Lord Provost Donald Wilson had not forgotten shaking the hand of one of the city’s great entertainers for the first time.
The leader’s first civic duty in the role was to present 90-year-old fundraiser and Edinburgh Festival guide Tommy Carson with a British Empire Medal last year.
Both men were reunited on Saturday afternoon at Lauriston Castle near Cramond, surrounded by 350 guests who had flocked to the site’s scenic grounds for the Lord Provost’s first ever Garden Party.
And Mr Carson, who has raised hundreds of thousands over the years for charities like St Columba’s Hospice and the Sick Kids Hospital, said Mr Wilson had welcomed him like an old friend.
The Stenhouse resident said: “He’d presented me with the medal at the City Chambers. He remembered that day because it was his first day in office and the first honour he had presented to anybody. He said to me ‘I’ll remember you for years to come now’.”
Guests were treated to a variety of drinks and canapés ranging from Champagne to strawberries dipped in chocolate.
Those on the invite list for the glamour event were able to walk around a circuit of performances in different parts of the grounds.
At the glass house, the Scottish Chamber Orchestra string quartet played an intimate arrangement.
Elsewhere, the Stewart’s Melville Close Harmony Choir made their presence felt on stage, while 16-year-old Broughton High School student Anna McLuckie entertained with several Gaelic songs on her clàrsach – a traditional Scottish harp.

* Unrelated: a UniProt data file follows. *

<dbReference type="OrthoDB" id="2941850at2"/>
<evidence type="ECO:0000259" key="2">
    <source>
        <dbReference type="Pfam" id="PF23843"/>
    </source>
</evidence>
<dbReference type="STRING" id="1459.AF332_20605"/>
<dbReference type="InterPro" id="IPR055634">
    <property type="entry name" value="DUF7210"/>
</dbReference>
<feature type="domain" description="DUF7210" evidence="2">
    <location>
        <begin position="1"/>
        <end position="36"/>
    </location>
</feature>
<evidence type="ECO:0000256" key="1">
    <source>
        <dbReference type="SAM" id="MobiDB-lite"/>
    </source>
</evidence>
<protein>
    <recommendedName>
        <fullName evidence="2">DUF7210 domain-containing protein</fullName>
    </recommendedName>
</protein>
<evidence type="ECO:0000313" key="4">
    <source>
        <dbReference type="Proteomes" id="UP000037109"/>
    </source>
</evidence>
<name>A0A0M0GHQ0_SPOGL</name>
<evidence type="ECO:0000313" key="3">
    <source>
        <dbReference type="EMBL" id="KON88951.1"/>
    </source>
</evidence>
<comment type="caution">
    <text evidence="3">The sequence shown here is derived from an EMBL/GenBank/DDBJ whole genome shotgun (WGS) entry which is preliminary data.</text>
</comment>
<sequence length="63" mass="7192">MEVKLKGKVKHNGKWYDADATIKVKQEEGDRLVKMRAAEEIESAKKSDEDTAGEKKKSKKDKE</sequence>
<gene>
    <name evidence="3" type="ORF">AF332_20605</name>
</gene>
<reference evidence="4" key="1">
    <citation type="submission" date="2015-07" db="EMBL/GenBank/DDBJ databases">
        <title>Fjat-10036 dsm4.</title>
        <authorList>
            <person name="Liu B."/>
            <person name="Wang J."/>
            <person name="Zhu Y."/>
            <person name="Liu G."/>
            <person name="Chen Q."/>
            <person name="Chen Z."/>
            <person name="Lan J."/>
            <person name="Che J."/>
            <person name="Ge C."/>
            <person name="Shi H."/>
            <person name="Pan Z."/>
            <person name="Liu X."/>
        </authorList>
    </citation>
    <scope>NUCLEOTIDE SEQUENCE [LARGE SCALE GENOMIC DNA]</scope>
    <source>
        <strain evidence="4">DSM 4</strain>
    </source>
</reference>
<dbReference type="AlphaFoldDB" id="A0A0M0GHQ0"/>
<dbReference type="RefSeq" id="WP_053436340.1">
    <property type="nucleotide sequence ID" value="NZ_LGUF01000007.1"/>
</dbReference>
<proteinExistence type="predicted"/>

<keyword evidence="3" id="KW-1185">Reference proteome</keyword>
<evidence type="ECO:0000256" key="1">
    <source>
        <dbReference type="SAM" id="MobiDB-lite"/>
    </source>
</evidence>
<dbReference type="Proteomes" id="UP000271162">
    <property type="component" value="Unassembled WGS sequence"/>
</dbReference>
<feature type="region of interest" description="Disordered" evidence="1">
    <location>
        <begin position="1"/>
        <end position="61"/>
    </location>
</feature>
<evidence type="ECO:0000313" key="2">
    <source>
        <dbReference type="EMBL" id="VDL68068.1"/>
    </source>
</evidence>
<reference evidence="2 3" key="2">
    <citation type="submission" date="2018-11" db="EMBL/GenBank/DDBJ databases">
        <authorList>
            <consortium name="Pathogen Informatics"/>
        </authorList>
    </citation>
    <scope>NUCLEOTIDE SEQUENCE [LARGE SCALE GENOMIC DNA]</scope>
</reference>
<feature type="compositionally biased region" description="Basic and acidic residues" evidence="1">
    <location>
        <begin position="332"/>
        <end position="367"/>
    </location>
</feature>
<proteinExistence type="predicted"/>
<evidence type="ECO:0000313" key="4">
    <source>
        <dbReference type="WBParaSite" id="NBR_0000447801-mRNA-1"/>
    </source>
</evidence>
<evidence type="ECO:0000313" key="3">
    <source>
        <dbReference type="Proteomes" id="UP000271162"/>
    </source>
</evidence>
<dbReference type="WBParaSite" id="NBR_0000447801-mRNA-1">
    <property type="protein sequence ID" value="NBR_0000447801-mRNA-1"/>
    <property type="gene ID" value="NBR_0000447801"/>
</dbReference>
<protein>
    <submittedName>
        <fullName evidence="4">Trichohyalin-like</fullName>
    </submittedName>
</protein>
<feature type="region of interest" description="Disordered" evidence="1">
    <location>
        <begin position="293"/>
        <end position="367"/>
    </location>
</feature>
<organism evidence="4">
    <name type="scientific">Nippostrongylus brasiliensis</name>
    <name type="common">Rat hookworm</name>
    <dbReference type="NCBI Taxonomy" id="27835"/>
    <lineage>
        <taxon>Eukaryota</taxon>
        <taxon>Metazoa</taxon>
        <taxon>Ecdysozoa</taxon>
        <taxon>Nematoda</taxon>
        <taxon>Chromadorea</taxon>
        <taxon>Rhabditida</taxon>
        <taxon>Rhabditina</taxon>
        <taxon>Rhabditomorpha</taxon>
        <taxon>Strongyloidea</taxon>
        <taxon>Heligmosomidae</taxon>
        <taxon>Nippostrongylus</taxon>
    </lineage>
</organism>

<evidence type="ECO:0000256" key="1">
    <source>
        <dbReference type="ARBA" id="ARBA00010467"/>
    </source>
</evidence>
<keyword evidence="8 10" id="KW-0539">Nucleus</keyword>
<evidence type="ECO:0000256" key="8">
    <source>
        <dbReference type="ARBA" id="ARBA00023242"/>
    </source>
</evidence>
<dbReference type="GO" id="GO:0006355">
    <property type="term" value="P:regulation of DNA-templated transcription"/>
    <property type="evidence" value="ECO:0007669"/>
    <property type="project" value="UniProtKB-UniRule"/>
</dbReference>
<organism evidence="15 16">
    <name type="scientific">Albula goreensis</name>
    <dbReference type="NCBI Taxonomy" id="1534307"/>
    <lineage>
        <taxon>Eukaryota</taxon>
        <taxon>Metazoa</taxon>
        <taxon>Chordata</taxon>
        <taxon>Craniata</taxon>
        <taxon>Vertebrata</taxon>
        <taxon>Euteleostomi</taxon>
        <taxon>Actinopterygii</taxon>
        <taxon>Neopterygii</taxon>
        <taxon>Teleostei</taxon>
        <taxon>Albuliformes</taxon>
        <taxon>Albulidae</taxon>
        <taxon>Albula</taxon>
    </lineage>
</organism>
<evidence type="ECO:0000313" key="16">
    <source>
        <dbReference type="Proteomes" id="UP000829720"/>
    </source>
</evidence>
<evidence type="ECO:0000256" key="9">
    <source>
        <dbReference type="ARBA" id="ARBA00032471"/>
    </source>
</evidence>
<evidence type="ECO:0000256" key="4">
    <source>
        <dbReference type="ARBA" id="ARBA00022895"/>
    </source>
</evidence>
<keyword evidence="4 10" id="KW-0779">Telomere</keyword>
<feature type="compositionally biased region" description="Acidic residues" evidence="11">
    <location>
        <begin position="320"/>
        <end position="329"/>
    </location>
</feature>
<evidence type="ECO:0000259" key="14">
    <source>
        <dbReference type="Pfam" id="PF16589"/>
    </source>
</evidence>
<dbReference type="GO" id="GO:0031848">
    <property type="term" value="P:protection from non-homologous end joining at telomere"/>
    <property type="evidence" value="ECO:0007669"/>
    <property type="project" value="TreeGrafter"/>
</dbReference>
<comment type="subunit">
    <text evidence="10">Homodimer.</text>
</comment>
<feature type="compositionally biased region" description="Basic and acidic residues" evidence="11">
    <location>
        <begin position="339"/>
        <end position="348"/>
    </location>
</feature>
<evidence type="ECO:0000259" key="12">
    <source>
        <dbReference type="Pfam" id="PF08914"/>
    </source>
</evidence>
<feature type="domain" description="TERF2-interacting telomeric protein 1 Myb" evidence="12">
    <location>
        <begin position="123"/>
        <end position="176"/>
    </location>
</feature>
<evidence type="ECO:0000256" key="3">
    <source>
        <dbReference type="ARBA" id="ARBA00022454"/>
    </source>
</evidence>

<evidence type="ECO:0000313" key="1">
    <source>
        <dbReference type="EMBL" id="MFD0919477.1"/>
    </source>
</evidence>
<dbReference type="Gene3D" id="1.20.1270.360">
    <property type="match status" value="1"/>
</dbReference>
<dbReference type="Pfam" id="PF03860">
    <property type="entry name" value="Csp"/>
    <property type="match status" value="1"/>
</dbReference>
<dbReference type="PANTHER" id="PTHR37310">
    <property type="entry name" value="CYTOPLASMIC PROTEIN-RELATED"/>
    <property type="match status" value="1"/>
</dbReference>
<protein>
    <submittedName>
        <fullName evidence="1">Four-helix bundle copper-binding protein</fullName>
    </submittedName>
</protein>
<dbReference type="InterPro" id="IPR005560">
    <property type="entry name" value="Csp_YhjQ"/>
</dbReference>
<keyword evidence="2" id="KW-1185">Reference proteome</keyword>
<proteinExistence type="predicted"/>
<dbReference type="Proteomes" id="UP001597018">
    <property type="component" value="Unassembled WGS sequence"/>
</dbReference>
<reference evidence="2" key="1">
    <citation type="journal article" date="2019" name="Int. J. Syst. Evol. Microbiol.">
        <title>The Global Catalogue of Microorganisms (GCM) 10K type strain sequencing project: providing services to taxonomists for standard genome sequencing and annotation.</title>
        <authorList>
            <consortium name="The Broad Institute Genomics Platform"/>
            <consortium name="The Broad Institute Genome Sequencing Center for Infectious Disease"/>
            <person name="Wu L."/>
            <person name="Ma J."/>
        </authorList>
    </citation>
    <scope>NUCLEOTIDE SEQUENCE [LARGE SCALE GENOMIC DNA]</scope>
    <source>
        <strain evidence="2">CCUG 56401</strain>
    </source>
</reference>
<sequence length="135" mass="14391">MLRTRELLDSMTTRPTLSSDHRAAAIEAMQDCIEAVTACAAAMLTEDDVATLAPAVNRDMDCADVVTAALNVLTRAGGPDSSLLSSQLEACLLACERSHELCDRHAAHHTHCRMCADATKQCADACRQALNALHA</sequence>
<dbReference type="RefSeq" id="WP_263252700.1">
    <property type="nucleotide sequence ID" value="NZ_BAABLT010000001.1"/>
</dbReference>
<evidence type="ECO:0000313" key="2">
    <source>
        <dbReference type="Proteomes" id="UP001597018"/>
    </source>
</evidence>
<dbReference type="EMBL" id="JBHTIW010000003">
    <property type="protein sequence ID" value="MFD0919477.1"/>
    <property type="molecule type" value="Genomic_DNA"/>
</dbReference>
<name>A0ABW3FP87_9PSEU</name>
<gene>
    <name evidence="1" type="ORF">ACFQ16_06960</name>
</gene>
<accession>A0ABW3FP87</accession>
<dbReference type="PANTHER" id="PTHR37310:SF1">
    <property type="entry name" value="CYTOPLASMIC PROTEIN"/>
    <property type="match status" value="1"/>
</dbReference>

Mr Carson had taken wife, Marian, and his two daughters, Julie and Maureen, to the party. He steered clear of the plentiful alcoholic beverages, but still had plenty to savour.
“The-cross section of people – old and young – mixing together was wonderful,” he said. “I was proud to wear my British Empire Medal – it was nice to be part of it.”
Fellow BEM winners Tom Gilzean and Marie Anderson were also officially honoured as part of the ceremonies, with croquet matches and castle tours run for guests.
Wheelchair-bound Paralympics archer Kate Murray, who was chaperoned to the event by husband Roy, said she had been left surprised at receiving an invite in the first place after finishing out of the medals in London. The Bonchester Bridge grandmother – the oldest member of Britain’s Paralympics team in London at the age of 65 – only took up the sport about 13 years ago after battling to copy with a degenerative illness that left her unable to properly use her lower limbs.
“I found disability was certainly no bar to doing archery,” she said. “I loved it and it just went from there.”
Mrs Murray found time at Saturday’s party to mingle with another Paralympian – six-time swimming champion James Anderson. Her fellow competitor’s claim to fame was winning four gold medals at Athens in 2004.
However, Murray was left most impressed by the setting and the performances from the 1 Scots Pipe Band, who marched around the Castle as a pre-cursor to the Lord Provost’s welcome speech.
The event was bittersweet for Sergeant Matt Learmouth. It was the Redhall resident’s final performance as the 1 Scots Pipe Band’s drum major before passing on the baton.
Mr Learmouth said he wanted the garden party to become an annual event, adding: “We felt very privileged to take part in it, even though it’s not an armed forces event.”
Harry Potter creator JK Rowling, crime writer Ian Rankin and Olympic legend Sir Chris Hoy did not grace the bash despite receiving invites, but those who attended said the lack of high-profile celebrities had not diminished proceedings.
The Lord Provost said: “What a marvellous occasion and what a fitting way to recognise the many unsung heroes who do much for this city. I hope today I have repaid them in some way for their efforts.”